Wrt the input rfi filter: I must admit that I copy-pasted what I found in THAT app notes and datasheets. Compromises have to be made in between noise and protection... :( I'll up the resistors to 100r and the caps to 330pf.

Wrt to other possible topologies: there are many ways to skin a cat. This one should be good enough :xfingers:, others could be better. I had a look at Jung's examples: he uses input transformers on his preamps, which is out of question (price...). D. Self has something similar, a transistor/opamp hybrid with feedback around the input transistors. Rod Elliot is also suggesting such an hybrid but with local feedback only (cfp). Still, this thing isn't that complicated, considering it's a single rail design and gives me about 60db. A THAT1510 design would only save me one dual opamp and two transistors...

Thanks again :)
 
Ben, re. the possible cap multiplier. For a number of reasons you might want to put this before the 317. Principally, because it's more consistent. You already know your output impedance (which will otherwise vary with beta) and you've probably got more latitude with the dropout V it will have. It also might even be a good home for your 1000uF cap (not that I think it's necessarily excessive where it is, just that it's not doing much filtering with 0.0x ohms from the LM317). And, depending on your original V+, could keep your LM317 a bit cooler.
 
The LM317 isn't perfect indeed. I can slap a capacitance multiplier after the IC and quiet things down.

Sure, but just: what's the point? This topology has, due to the inherent symmetry of the frontent, very good PSRR. Bringing power supply noise/ripple down is likely not helping anything. If you want to improve the performance of the circuit, find its weakest link and improve that.

This one should be good enough, others could be better.

From a topological point of view, this is probably the best known approach. There are lots of details to talk about, but the topology is absolutely sound.

More thoughts:
* The collector current of the input transistors is somewhat on the high side for my taste--1.5-2 mA is probably better, as noted before. You can lower the 6 V rail to 3-4 V (this also improves common-mode input range), or set R6 and R7 to around 3k9 (this has, counter-intuitively, a positive effect for noise at low/medium gains).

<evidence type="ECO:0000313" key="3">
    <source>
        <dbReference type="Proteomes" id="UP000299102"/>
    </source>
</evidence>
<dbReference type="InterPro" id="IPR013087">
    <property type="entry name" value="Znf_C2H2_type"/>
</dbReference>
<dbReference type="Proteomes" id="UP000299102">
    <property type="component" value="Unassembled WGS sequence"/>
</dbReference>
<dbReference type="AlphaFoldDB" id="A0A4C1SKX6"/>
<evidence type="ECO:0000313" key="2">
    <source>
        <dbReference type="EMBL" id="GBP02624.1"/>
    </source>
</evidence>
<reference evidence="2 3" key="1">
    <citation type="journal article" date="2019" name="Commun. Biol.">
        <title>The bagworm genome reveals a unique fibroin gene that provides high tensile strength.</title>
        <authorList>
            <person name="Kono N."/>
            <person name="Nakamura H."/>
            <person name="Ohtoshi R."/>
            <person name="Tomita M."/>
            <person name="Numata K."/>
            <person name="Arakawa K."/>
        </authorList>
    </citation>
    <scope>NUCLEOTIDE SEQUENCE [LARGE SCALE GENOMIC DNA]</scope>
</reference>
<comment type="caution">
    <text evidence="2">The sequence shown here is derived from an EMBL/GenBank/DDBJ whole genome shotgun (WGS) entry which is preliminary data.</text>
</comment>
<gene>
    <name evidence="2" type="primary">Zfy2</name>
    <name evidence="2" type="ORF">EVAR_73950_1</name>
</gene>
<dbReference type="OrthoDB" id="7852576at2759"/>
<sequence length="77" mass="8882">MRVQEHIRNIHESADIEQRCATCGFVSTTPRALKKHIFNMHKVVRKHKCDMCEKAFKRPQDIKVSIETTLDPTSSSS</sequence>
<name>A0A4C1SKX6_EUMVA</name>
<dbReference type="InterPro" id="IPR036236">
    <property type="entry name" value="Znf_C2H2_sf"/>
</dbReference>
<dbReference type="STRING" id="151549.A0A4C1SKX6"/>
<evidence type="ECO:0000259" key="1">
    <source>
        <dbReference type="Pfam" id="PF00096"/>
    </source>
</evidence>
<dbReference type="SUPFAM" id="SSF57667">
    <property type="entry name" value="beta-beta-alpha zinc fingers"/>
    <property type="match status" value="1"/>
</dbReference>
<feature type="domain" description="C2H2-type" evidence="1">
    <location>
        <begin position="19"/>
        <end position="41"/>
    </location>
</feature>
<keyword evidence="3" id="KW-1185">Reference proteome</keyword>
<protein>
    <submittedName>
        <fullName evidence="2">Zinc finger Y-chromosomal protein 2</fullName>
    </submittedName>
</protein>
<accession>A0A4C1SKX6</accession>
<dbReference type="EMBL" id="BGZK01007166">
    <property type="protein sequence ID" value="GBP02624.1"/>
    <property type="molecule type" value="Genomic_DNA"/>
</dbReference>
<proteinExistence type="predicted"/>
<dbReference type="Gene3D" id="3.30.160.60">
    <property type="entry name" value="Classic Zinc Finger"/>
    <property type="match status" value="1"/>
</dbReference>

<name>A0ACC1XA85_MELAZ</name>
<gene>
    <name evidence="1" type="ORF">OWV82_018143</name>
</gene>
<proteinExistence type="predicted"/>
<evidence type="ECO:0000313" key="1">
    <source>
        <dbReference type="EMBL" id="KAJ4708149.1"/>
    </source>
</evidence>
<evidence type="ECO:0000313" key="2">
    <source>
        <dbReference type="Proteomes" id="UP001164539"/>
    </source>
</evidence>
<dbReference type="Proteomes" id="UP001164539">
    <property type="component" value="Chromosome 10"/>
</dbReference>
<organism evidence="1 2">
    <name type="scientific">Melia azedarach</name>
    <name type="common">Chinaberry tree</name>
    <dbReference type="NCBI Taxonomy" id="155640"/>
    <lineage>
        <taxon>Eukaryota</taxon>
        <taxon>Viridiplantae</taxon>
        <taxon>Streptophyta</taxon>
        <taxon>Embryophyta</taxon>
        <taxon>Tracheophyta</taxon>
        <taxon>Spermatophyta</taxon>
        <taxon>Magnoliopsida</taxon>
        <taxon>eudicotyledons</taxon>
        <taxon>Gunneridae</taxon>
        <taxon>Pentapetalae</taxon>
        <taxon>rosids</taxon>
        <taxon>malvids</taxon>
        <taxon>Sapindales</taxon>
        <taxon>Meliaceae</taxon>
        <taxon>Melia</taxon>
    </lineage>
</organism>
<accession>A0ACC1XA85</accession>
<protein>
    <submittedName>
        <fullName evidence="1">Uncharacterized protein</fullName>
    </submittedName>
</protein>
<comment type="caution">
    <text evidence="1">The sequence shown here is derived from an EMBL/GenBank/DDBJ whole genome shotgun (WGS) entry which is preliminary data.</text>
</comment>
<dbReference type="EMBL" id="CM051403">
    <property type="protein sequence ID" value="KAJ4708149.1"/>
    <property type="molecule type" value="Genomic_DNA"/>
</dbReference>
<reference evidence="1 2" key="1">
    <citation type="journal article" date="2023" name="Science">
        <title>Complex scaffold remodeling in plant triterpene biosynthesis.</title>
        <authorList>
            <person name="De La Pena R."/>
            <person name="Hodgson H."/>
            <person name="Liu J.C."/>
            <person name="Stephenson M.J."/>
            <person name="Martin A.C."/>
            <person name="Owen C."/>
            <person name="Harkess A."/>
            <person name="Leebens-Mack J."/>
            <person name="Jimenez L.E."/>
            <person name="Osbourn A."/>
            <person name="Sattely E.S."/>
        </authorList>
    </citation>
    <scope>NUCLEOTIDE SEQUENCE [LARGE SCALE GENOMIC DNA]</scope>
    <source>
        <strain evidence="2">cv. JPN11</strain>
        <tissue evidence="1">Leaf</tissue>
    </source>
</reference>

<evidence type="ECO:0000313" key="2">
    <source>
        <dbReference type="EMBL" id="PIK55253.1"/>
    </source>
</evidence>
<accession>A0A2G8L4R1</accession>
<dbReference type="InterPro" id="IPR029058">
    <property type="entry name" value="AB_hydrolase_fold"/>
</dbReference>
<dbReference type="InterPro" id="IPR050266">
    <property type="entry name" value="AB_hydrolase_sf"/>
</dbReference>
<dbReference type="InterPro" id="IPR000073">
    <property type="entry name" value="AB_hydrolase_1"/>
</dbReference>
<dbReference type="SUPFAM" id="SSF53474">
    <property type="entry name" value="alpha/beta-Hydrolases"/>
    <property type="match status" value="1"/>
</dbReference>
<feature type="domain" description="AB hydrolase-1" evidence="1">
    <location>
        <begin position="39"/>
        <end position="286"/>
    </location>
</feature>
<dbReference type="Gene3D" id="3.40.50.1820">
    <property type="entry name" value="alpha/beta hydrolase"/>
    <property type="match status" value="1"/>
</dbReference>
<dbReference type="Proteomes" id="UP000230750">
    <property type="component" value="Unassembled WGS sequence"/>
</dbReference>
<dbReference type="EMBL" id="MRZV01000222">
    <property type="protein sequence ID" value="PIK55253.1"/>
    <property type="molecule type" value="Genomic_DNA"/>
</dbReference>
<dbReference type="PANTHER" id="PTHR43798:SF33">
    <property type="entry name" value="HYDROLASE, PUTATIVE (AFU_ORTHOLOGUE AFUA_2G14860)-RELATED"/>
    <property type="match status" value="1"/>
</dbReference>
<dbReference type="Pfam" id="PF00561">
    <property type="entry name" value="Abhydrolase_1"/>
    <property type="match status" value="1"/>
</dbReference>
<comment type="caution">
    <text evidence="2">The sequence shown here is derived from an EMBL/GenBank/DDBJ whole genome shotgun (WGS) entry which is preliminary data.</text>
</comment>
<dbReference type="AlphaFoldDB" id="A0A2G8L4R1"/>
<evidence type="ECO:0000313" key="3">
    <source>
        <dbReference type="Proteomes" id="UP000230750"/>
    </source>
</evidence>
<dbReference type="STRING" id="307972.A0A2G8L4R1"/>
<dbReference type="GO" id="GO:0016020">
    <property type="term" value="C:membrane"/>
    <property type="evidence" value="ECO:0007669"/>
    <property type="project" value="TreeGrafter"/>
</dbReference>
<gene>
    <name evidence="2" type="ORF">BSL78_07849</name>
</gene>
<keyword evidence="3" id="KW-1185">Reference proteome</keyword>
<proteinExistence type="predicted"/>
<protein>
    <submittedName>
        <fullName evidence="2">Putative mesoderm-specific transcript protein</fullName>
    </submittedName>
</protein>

* R4, R5 and R10 could be 10x larger in value. Not much point in wasting power in this resistor string, and so you could either make C9 and C10 smaller, or get even more filtering.

Samuel
 

00940

Member
2003-09-03 12:17 pm
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Ok, here is a revised schematic.

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Wrt cap multiplier: while the output impedance is less defined, there are a few advantages in having it after the lm317. I can use one per channel and a single lm317 for a pair of channels. That also means I can make it small and use bc547c or the like as pass transistor (plenty of bc337-40 on hand). The high beta allows for a limited voltage drop while having decent filtering. Marginal cost is so low there's little reason not to add it.

Wrt the resistors strings: fixed. Made a string for each voltage reference because it made for easier pcb layout. Reduced the caps to 100uf.

Wrt input current: I cut the pear in 2 by dropping the ref voltage a bit to 5.5v and raising r6-r7 to 3.3k. It's now at 1.7ma as suggested.

Wrt "weakest link" : my willingness to use a single rail supply ? It raises complexity (virtual ground...) but it's a constraint I've to live with. The use of too many electrolytic caps in the signal path ? Hard to get around... The input transistors ? Iirc, Reichelt stocks the 2sa1085 @1.15€ a piece (assuming they're not fake). Worth it in this context ?